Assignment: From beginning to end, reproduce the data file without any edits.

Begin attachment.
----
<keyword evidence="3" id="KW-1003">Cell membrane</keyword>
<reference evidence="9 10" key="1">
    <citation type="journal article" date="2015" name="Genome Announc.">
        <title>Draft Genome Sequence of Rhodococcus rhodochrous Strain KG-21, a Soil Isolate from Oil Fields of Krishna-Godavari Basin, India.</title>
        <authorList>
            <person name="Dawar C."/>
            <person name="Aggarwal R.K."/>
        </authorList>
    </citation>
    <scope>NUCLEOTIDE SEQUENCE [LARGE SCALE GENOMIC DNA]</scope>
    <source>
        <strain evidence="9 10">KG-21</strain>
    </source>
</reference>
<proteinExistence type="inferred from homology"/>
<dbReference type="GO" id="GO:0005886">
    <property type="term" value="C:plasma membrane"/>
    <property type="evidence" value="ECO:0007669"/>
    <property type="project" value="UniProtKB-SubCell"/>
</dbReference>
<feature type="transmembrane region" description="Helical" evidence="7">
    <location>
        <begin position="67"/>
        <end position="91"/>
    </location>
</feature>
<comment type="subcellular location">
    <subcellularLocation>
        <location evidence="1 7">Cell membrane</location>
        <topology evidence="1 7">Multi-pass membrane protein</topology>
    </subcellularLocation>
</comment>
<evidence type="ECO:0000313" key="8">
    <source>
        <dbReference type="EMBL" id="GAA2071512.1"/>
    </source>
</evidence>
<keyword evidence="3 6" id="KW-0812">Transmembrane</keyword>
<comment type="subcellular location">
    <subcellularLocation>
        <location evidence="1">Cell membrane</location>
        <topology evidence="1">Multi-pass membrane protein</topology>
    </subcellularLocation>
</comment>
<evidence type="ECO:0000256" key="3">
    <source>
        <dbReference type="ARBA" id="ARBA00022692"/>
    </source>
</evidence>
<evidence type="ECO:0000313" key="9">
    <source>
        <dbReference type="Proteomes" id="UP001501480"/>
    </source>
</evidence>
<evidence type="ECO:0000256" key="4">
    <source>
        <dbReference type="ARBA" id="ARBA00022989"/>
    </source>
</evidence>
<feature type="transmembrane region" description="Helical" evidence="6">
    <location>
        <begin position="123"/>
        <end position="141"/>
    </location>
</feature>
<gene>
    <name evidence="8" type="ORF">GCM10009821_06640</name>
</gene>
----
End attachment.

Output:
<keyword evidence="3" id="KW-1003">Cell membrane</keyword>
<reference evidence="9 10" key="1">
    <citation type="journal article" date="2015" name="Genome Announc.">
        <title>Draft Genome Sequence of Rhodococcus rhodochrous Strain KG-21, a Soil Isolate from Oil Fields of Krishna-Godavari Basin, India.</title>
        <authorList>
            <person name="Dawar C."/>
            <person name="Aggarwal R.K."/>
        </authorList>
    </citation>
    <scope>NUCLEOTIDE SEQUENCE [LARGE SCALE GENOMIC DNA]</scope>
    <source>
        <strain evidence="9 10">KG-21</strain>
    </source>
</reference>
<proteinExistence type="inferred from homology"/>
<dbReference type="GO" id="GO:0005886">
    <property type="term" value="C:plasma membrane"/>
    <property type="evidence" value="ECO:0007669"/>
    <property type="project" value="UniProtKB-SubCell"/>
</dbReference>
<feature type="transmembrane region" description="Helical" evidence="7">
    <location>
        <begin position="67"/>
        <end position="91"/>
    </location>
</feature>
<comment type="subcellular location">
    <subcellularLocation>
        <location evidence="1 7">Cell membrane</location>
        <topology evidence="1 7">Multi-pass membrane protein</topology>
    </subcellularLocation>
</comment>
<evidence type="ECO:0000313" key="8">
    <source>
        <dbReference type="EMBL" id="GAA2071512.1"/>
    </source>
</evidence>
<keyword evidence="3 6" id="KW-0812">Transmembrane</keyword>
<comment type="subcellular location">
    <subcellularLocation>
        <location evidence="1">Cell membrane</location>
        <topology evidence="1">Multi-pass membrane protein</topology>
    </subcellularLocation>
</comment>
<evidence type="ECO:0000256" key="3">
    <source>
        <dbReference type="ARBA" id="ARBA00022692"/>
    </source>
</evidence>
<evidence type="ECO:0000313" key="9">
    <source>
        <dbReference type="Proteomes" id="UP001501480"/>
    </source>
</evidence>
<evidence type="ECO:0000256" key="4">
    <source>
        <dbReference type="ARBA" id="ARBA00022989"/>
    </source>
</evidence>
<feature type="transmembrane region" description="Helical" evidence="6">
    <location>
        <begin position="123"/>
        <end position="141"/>
    </location>
</feature>
<gene>
    <name evidence="8" type="ORF">GCM10009821_06640</name>
</gene>